- Category : Painter
- Type : PM
- Profile : 1/3 - Investigating / Martyr
- Definition : Single
- Incarnation Cross : RAX Unexpected 3
Pablo Ruiz Picasso (October 25, 1881 – April 8, 1973) was a Spanish painter and sculptor.
His full name was Pablo Diego José Francisco de Paula Juan Nepomuceno María de los Remedios Cipriano de la Santísima Trinidad Clito Ruiz y Picasso. One of the most recognized figures in 20th century art, he is best known as the co-founder, along with Georges Braque, of cubism.
Pablo Picasso was born in Málaga, Spain, the first child of José Ruiz y Blasco and María Picasso y López. He was christened with the names Pablo, Diego, José, Francisco de Paula, Juan Nepomuceno, Maria de los Remedios, and Cipriano de la Santísima Trinidad.
Picasso's father was Jose Ruíz, a painter whose specialty was the naturalistic depiction of birds and who for most of his life was also a professor of art at the School of Crafts and a curator of a local museum. The young Picasso showed a passion and a skill for drawing from an early age; according to his mother, his first word was "piz," a shortening of lápiz, the Spanish word for pencil. It was from his father that Picasso had his first formal academic art training, such as figure drawing and painting in oil. Although Picasso attended carpenter schools throughout his childhood, often those where his father taught, he never finished his college-level course of study at the Academy of Arts (Academia de San Fernando) in Madrid, leaving after less than a year.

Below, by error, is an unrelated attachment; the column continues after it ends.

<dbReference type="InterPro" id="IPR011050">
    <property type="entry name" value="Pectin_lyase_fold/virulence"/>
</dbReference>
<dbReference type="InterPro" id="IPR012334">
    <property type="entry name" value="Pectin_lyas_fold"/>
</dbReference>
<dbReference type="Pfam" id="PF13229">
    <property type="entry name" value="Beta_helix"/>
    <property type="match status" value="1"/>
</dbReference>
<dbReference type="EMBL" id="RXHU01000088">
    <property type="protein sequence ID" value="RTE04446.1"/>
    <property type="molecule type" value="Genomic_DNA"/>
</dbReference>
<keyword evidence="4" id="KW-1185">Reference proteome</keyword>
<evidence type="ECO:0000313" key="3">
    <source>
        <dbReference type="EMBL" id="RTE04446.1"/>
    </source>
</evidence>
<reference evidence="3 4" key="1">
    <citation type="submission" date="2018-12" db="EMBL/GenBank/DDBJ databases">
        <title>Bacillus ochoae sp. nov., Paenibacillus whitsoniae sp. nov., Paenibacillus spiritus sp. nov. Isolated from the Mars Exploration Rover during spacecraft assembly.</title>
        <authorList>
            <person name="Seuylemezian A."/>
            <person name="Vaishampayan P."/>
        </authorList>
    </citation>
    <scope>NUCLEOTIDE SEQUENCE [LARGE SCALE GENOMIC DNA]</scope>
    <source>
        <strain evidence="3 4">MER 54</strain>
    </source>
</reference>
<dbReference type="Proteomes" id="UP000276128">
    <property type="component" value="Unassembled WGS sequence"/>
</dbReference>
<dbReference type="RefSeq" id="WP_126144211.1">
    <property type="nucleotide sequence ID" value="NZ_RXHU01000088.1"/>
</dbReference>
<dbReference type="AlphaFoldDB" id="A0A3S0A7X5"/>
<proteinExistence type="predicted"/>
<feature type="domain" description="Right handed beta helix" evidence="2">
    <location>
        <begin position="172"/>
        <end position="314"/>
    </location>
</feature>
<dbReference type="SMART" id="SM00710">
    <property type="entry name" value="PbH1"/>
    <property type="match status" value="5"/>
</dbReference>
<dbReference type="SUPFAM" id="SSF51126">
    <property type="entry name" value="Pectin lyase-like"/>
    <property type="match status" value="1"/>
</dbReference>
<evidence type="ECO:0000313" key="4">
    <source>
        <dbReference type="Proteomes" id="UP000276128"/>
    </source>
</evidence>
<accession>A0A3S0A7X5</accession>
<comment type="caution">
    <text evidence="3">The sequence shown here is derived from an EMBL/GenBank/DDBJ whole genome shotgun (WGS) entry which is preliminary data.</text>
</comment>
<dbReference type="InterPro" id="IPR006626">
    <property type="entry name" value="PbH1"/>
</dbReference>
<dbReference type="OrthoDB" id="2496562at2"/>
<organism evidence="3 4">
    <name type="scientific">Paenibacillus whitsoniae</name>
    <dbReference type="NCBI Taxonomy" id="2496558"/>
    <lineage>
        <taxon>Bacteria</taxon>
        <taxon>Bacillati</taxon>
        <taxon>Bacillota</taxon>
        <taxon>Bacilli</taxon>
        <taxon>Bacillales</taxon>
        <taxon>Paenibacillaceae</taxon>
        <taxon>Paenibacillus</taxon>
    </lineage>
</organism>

Picasso's friend Gertrude Stein, who had more than 80 sittings for this 1906 portrait.After studying art in Madrid, he made his first trip to Paris in 1900, the art capital of Europe. In Paris, he lived with Max Jacob (journalist and poet), who helped him learn French. Max slept at night and Picasso slept during the day as he worked at night. They were times of severe poverty, cold and desperation. Much of his work had to be burned to keep the small room warm. In 1901, with his friend Soler, he founded the magazine Arte Joven in Madrid. The first edition was entirely illustrated by him. From that day, he started to simply sign his work Picasso, while before he signed Pablo Ruiz y Picasso. In the early years of the twentieth century, Picasso, still a struggling youth, divided his time between Barcelona and Paris, where in 1904, he began a long term relationship with Fernande Olivier. It is she who appears in many of the Rose period paintings. After acquiring fame and some fortune, Picasso left Olivier for Marcelle Humbert, whom Picasso called Eva. Picasso included declarations of his love for Eva in many Cubist works.
In Paris, Picasso entertained a distinguished coterie of friends in the Montmartre and Montparnasse quarters, including André Breton, Guillaume Apollinaire, and writer Gertrude Stein. He maintained a number of mistresses in addition to his wife or primary partner. Picasso was married twice and had four children by three women.